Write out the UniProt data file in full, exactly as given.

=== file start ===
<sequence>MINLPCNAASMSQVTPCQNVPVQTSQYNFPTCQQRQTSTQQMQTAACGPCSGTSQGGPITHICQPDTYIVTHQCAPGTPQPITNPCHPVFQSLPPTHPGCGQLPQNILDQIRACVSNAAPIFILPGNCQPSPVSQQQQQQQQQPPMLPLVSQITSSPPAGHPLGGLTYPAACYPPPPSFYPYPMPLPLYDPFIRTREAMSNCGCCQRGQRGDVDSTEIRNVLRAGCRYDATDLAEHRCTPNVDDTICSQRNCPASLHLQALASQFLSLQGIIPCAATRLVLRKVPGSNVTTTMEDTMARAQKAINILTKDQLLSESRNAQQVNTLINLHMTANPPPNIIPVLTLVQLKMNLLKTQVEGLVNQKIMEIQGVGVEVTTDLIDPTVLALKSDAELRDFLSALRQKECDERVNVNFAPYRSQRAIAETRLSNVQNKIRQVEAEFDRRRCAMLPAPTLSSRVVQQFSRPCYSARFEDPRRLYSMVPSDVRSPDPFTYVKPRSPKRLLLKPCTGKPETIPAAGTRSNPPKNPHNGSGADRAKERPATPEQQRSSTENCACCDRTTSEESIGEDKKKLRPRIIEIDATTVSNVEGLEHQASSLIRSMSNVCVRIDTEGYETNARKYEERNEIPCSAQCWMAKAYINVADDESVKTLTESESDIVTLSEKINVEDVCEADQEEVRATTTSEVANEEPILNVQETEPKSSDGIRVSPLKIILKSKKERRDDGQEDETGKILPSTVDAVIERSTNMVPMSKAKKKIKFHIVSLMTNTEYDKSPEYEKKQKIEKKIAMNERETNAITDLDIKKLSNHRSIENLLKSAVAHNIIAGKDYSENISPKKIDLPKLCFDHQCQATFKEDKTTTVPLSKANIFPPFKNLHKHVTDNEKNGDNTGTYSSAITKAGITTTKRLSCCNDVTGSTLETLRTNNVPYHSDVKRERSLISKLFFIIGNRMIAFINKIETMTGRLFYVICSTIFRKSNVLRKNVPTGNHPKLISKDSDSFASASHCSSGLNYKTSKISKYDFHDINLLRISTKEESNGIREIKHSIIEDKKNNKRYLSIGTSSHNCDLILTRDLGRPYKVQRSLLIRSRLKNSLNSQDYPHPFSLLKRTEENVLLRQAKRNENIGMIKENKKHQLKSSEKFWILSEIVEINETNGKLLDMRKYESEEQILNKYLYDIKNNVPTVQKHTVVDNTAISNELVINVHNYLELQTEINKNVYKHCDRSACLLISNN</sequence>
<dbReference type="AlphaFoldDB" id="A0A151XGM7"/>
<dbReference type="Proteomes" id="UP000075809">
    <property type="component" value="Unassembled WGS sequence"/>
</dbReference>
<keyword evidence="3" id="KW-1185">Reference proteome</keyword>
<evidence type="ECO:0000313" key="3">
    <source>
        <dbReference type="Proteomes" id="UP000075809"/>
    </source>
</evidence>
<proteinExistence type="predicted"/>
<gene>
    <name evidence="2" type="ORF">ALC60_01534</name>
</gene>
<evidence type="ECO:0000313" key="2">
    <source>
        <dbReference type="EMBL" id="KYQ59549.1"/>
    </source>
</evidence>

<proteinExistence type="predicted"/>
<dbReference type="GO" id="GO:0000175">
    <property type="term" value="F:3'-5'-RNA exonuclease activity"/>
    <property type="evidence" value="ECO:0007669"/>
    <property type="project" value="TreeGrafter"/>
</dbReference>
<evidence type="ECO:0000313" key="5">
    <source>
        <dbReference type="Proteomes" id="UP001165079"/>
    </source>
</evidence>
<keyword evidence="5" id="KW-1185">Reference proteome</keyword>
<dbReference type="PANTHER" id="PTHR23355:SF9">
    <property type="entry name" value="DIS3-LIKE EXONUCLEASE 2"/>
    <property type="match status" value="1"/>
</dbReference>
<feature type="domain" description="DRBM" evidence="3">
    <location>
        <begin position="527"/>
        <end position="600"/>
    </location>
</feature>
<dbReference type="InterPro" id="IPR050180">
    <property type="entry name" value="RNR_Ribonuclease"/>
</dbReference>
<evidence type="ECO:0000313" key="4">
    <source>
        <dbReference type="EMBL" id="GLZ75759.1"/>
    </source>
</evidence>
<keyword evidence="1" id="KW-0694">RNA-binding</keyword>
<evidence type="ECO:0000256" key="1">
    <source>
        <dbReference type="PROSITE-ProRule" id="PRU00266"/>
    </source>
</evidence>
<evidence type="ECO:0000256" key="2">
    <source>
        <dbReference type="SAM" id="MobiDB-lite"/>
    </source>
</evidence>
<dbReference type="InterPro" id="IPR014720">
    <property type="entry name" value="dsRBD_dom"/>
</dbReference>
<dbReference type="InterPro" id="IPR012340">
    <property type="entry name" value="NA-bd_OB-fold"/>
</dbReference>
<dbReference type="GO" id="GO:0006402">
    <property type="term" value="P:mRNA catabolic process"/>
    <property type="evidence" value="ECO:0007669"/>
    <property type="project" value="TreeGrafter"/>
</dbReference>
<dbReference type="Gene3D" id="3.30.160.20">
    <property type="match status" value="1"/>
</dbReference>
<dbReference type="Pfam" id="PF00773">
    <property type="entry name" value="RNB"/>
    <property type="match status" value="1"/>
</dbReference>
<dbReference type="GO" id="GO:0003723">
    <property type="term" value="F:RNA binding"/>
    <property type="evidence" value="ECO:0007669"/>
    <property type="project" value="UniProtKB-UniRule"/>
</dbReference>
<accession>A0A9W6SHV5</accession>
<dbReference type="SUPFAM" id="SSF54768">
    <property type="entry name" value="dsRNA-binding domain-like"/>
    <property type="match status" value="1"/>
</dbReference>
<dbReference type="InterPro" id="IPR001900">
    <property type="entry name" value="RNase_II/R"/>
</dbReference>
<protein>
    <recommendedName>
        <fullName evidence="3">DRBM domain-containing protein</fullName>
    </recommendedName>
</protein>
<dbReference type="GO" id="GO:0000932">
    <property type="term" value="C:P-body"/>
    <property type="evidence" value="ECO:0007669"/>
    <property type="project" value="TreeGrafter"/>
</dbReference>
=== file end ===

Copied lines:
<sequence>MINLPCNAASMSQVTPCQNVPVQTSQYNFPTCQQRQTSTQQMQTAACGPCSGTSQGGPITHICQPDTYIVTHQCAPGTPQPITNPCHPVFQSLPPTHPGCGQLPQNILDQIRACVSNAAPIFILPGNCQPSPVSQQQQQQQQQPPMLPLVSQITSSPPAGHPLGGLTYPAACYPPPPSFYPYPMPLPLYDPFIRTREAMSNCGCCQRGQRGDVDSTEIRNVLRAGCRYDATDLAEHRCTPNVDDTICSQRNCPASLHLQALASQFLSLQGIIPCAATRLVLRKVPGSNVTTTMEDTMARAQKAINILTKDQLLSESRNAQQVNTLINLHMTANPPPNIIPVLTLVQLKMNLLKTQVEGLVNQKIMEIQGVGVEVTTDLIDPTVLALKSDAELRDFLSALRQKECDERVNVNFAPYRSQRAIAETRLSNVQNKIRQVEAEFDRRRCAMLPAPTLSSRVVQQFSRPCYSARFEDPRRLYSMVPSDVRSPDPFTYVKPRSPKRLLLKPCTGKPETIPAAGTRSNPPKNPHNGSGADRAKERPATPEQQRSSTENCACCDRTTSEESIGEDKKKLRPRIIEIDATTVSNVEGLEHQASSLIRSMSNVCVRIDTEGYETNARKYEERNEIPCSAQCWMAKAYINVADDESVKTLTESESDIVTLSEKINVEDVCEADQEEVRATTTSEVANEEPILNVQETEPKSSDGIRVSPLKIILKSKKERRDDGQEDETGKILPSTVDAVIERSTNMVPMSKAKKKIKFHIVSLMTNTEYDKSPEYEKKQKIEKKIAMNERETNAITDLDIKKLSNHRSIENLLKSAVAHNIIAGKDYSENISPKKIDLPKLCFDHQCQATFKEDKTTTVPLSKANIFPPFKNLHKHVTDNEKNGDNTGTYSSAITKAGITTTKRLSCCNDVTGSTLETLRTNNVPYHSDVKRERSLISKLFFIIGNRMIAFINKIETMTGRLFYVICSTIFRKSNVLRKNVPTGNHPKLISKDSDSFASASHCSSGLNYKTSKISKYDFHDINLLRISTKEESNGIREIKHSIIEDKKNNKRYLSIGTSSHNCDLILTRDLGRPYKVQRSLLIRSRLKNSLNSQDYPHPFSLLKRTEENVLLRQAKRNENIGMIKENKKHQLKSSEKFWILSEIVEINETNGKLLDMRKYESEEQILNKYLYDIKNNVPTVQKHTVVDNTAISNELVINVHNYLELQTEINKNVYKHCDRSACLLISNN</sequence>
<dbReference type="AlphaFoldDB" id="A0A151XGM7"/>
<dbReference type="Proteomes" id="UP000075809">
    <property type="component" value="Unassembled WGS sequence"/>
</dbReference>
<keyword evidence="3" id="KW-1185">Reference proteome</keyword>
<evidence type="ECO:0000313" key="3">
    <source>
        <dbReference type="Proteomes" id="UP000075809"/>
    </source>
</evidence>
<proteinExistence type="predicted"/>
<gene>
    <name evidence="2" type="ORF">ALC60_01534</name>
</gene>
<evidence type="ECO:0000313" key="2">
    <source>
        <dbReference type="EMBL" id="KYQ59549.1"/>
    </source>
</evidence>

<proteinExistence type="predicted"/>
<dbReference type="GO" id="GO:0000175">
    <property type="term" value="F:3'-5'-RNA exonuclease activity"/>
    <property type="evidence" value="ECO:0007669"/>
    <property type="project" value="TreeGrafter"/>
</dbReference>
<evidence type="ECO:0000313" key="5">
    <source>
        <dbReference type="Proteomes" id="UP001165079"/>
    </source>
</evidence>
<keyword evidence="5" id="KW-1185">Reference proteome</keyword>
<dbReference type="PANTHER" id="PTHR23355:SF9">
    <property type="entry name" value="DIS3-LIKE EXONUCLEASE 2"/>
    <property type="match status" value="1"/>
</dbReference>
<feature type="domain" description="DRBM" evidence="3">
    <location>
        <begin position="527"/>
        <end position="600"/>
    </location>
</feature>
<dbReference type="InterPro" id="IPR050180">
    <property type="entry name" value="RNR_Ribonuclease"/>
</dbReference>
<evidence type="ECO:0000313" key="4">
    <source>
        <dbReference type="EMBL" id="GLZ75759.1"/>
    </source>
</evidence>
<keyword evidence="1" id="KW-0694">RNA-binding</keyword>
<evidence type="ECO:0000256" key="1">
    <source>
        <dbReference type="PROSITE-ProRule" id="PRU00266"/>
    </source>
</evidence>
<evidence type="ECO:0000256" key="2">
    <source>
        <dbReference type="SAM" id="MobiDB-lite"/>
    </source>
</evidence>
<dbReference type="InterPro" id="IPR014720">
    <property type="entry name" value="dsRBD_dom"/>
</dbReference>
<dbReference type="InterPro" id="IPR012340">
    <property type="entry name" value="NA-bd_OB-fold"/>
</dbReference>
<dbReference type="GO" id="GO:0006402">
    <property type="term" value="P:mRNA catabolic process"/>
    <property type="evidence" value="ECO:0007669"/>
    <property type="project" value="TreeGrafter"/>
</dbReference>
<dbReference type="Gene3D" id="3.30.160.20">
    <property type="match status" value="1"/>
</dbReference>
<dbReference type="Pfam" id="PF00773">
    <property type="entry name" value="RNB"/>
    <property type="match status" value="1"/>
</dbReference>
<dbReference type="GO" id="GO:0003723">
    <property type="term" value="F:RNA binding"/>
    <property type="evidence" value="ECO:0007669"/>
    <property type="project" value="UniProtKB-UniRule"/>
</dbReference>
<accession>A0A9W6SHV5</accession>
<dbReference type="SUPFAM" id="SSF54768">
    <property type="entry name" value="dsRNA-binding domain-like"/>
    <property type="match status" value="1"/>
</dbReference>
<dbReference type="InterPro" id="IPR001900">
    <property type="entry name" value="RNase_II/R"/>
</dbReference>
<protein>
    <recommendedName>
        <fullName evidence="3">DRBM domain-containing protein</fullName>
    </recommendedName>
</protein>
<dbReference type="GO" id="GO:0000932">
    <property type="term" value="C:P-body"/>
    <property type="evidence" value="ECO:0007669"/>
    <property type="project" value="TreeGrafter"/>
</dbReference>